• How ISO/TC 178 defines its position in this technology
  • Envisaged work items to be registered
  • Organization structure, including the possible establishment of new WGs

ISO TC 178 will launch a call for convener and experts to start this work.

The resolution was approved with one abstention from ANSI, as this issue had not yet been discussed by the U.S. TAG. (The resolution was unanimously approved at a subsequent meeting of the U.S. TAG.)


ISO TC 178 resolved to appoint Schiffner (DIN) as new convener of WG 11: Methodology for the Improvement of Safety of Existing Passenger and Goods Passenger Lifts. Secretariat support will be provided by Dieter Unger (DIN).

Barry Blackaby, representing ANSI, indicated he would no longer be attending ISO plenary meetings and was resigning as convener of WG 10: Energy Measurement Standard. A resolution was taken declaring that the delegates and members of ISO TC 178 express their gratitude to Blackaby for the excellent work done, including the successful leadership of WG 10.

Subsequently, Ari Kattainen was elected convener of the Cybersecurity WG and Kari Suihkonen was elected convener of the AHG on New Digital Technologies.

Future Meetings

A resolution to gratefully accept the proposal from the Standardization Administration of China (SAC) to host ISO/TC 178 and its WGs for the next plenary meeting in the country was approved. The WG and plenary meetings will take place on October 19-23, 2020, with the plenary starting on October 22. SAC will announce the meeting place in April 2020. Possible venues for the 2022 meeting will be considered later. (Plenary meetings are held every 18 months.)

Closing Remarks From the Chair

Gschwendtner again thanked VDMA for hosting the meetings and for the efficient organization. He commended ISO/TC 178 on the diligence of its members and on the progress that was made. He thanked the conveners and WG members for their hard work and commitment, as well as the delegates and the guests for their participation. Gschwendtner also thanked the resolution drafting committee (De Mas Latrie, Jones and Contival) and Rossi for her insights and guidance. He also thanked Contival in her capacity as committee manager for her ongoing hard work and dedication.

Implications for the Future and Concluding Thoughts

Overall, the meeting was very productive and successful. Much work remains ahead as the state of the art advances. The organization of the meeting and its seamless flow was a tribute to VDMA, the organizing team, the leadership of Gschwendtner and the support of Contival. The leadership and efforts of the WGs was also a strong contributing factor to the quality and success of the meeting.

Your author has attended many plenary meetings, as well as numerous WG meetings, since 1990. Much progress has been made during this time. Many standards of great importance to the elevator industry spanning a wide field of subjects and applications have been developed over the years. Such standards are voluntary and available for adoption or reference by interested jurisdictions or standards bodies around the world. ISO/TC 178 has been proactive in creating state-of-the-art standards that represent the cutting edge of elevator technology. Among these are performance-based standards, conformity- assessment standards and risk-assessment methodology, which are very helpful in safe, innovative product development. In the same vein, standards for programmable electronic systems in safety-related applications (PESSRA) for lifts, PESSRA for escalators and moving walks, and SIL-rated devices support an ever growing demand for electronic-based safety systems and devices. Its energy-measurement and ride-quality-measurement standards are further examples of the proactive culture of ISO TC 178.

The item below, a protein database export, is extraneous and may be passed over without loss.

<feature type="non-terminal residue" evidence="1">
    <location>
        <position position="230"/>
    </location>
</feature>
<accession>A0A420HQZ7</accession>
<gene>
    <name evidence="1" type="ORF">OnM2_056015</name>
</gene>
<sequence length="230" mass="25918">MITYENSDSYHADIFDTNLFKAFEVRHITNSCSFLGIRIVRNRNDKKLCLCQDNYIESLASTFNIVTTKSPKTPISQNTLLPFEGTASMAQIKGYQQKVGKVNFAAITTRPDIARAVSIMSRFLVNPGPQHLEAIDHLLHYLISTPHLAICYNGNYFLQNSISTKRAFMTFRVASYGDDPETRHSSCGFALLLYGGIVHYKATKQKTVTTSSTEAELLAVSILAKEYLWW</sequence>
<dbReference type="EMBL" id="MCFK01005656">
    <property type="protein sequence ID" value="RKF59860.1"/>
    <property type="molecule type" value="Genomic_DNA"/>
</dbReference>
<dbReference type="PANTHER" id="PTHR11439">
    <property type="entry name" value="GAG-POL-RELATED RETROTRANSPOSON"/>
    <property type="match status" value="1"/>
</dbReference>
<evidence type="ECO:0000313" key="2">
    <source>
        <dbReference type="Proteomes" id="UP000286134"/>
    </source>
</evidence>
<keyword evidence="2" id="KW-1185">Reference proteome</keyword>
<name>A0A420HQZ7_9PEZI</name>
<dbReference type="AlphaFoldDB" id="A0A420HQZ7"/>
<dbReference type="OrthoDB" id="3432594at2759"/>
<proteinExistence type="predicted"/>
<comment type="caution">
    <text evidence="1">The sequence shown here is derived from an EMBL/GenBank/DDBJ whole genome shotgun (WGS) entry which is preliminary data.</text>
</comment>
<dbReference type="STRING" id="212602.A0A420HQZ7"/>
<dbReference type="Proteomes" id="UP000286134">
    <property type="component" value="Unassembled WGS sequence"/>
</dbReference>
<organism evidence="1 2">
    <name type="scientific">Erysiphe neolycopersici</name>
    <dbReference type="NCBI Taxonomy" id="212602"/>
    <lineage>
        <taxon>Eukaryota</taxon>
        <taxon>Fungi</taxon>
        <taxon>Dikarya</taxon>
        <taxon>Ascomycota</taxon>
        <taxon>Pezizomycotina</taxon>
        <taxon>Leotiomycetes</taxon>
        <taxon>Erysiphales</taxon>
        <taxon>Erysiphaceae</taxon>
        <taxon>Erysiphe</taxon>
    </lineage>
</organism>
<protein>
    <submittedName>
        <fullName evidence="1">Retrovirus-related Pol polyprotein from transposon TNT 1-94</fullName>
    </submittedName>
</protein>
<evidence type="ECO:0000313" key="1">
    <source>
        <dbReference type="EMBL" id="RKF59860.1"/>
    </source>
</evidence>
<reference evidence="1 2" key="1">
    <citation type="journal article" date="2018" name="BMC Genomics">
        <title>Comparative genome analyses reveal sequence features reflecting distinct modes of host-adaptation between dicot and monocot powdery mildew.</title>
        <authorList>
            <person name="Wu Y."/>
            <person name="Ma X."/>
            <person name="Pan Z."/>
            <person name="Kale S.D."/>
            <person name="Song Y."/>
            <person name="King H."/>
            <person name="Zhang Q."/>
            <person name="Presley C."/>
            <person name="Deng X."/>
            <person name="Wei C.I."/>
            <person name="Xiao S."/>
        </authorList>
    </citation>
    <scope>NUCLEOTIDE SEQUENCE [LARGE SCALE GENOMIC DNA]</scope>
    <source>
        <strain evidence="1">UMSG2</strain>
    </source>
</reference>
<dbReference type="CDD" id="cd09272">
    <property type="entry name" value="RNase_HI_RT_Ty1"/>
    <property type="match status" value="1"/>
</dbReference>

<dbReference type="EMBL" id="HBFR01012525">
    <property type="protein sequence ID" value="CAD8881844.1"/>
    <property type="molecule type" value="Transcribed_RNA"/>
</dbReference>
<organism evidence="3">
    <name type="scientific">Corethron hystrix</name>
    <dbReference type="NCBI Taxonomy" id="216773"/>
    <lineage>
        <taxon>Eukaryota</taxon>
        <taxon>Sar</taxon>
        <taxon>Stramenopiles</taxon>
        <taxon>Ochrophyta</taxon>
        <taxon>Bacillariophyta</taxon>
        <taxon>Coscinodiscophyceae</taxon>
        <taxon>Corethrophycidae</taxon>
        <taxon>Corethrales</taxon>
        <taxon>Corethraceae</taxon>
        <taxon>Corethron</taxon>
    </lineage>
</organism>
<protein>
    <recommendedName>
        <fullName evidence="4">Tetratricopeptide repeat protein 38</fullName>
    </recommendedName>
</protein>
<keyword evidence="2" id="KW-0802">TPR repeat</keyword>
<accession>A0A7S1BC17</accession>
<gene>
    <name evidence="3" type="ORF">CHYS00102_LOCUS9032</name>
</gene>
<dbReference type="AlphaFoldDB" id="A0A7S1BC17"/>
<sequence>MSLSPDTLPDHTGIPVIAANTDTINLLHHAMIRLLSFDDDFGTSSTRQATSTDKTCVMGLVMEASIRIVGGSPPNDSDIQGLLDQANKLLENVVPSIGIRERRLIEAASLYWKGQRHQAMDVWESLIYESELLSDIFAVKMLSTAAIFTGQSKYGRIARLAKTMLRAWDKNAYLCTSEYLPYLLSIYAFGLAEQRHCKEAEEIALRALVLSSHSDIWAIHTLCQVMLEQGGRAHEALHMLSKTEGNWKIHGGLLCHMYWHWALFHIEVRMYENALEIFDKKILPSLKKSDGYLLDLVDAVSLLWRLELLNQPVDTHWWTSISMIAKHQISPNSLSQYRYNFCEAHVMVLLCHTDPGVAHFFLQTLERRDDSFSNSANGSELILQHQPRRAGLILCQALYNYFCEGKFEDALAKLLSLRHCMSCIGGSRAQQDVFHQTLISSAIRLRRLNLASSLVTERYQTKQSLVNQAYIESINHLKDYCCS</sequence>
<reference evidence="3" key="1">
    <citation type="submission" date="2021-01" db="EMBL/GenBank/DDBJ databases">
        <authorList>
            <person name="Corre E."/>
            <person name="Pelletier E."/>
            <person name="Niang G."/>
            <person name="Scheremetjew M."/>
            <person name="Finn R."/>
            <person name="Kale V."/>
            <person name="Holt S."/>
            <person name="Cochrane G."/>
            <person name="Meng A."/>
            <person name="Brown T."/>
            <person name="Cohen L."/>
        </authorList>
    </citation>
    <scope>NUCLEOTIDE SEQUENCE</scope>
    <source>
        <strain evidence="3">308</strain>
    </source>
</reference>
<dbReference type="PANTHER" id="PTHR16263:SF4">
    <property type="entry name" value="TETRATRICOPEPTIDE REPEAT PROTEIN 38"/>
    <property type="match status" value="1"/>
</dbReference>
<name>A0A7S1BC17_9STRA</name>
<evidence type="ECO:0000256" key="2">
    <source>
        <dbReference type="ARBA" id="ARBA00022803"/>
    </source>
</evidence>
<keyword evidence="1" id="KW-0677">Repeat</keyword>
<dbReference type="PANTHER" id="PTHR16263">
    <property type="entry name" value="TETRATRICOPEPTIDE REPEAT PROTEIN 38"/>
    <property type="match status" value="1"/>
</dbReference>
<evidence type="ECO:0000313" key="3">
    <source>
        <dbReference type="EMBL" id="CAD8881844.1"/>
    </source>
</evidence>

VDMA has its headquarters in Frankfurt and now represents around 3,200 corporate members, making it the largest industry association in Europe.

With this background, it is not surprising that ISO TC 178 is taking the initiative to develop standards for cybersecurity and new digital technologies as they impact the elevator industry. It is anticipated that this culture will continue as the future unfolds, thus ensuring the ongoing relevance and importance of ISO in the field of elevator standards.

It is also noteworthy that the membership of ISO TC 178 and the participation in standards development has broadened over the years to include increasing involvement from the Asia-Pacific area, the Middle East and Africa. This participation augers well for the future of ISO TC 178 as a global contributor to the spectrum of elevator standards.

With the meeting completed and the resolutions and plans decided, your author spent a quiet moment admiring the beautiful Frankfurt skyline from the banks of the Main River at dusk. The inspirational words of Goethe came to mind (with some liberty in the translation):

“Knowing is not enough; we must apply our knowledge. Willingness is not enough; we must act. Whatever you can dream, you can achieve if you begin it. Boldness has genius, power and magic in it.”

Your author could not help but muse that Goethe would have been pleased with what has been achieved in the place of his birth.

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Louis Bialy

Louis Bialy

PE, is president of Louis Bialy and Associates LLC. He has 53 years of engineering experience, including 39 years in the elevator industry and a 33-year career with Otis. He is an active member of and chair of the US TAG to ISO/ TC 178. He serves on the ASME Board on Safety Codes and Standards and on the ASME A17 Standards Committee. He holds a BSc (Eng.) from the University of the Witwatersrand in Johannesburg, South Africa, and an MEng. from McMaster University in Hamilton, Canada. He was 1991 ASME Distinguished Engineer of the Year, the 2008 ASME Safety Codes and Standards Medalist and recipient of the 2012 ASME Distinguished Services Award. He has been elected as an ASME fellow.
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Elevator World | November 2019 Cover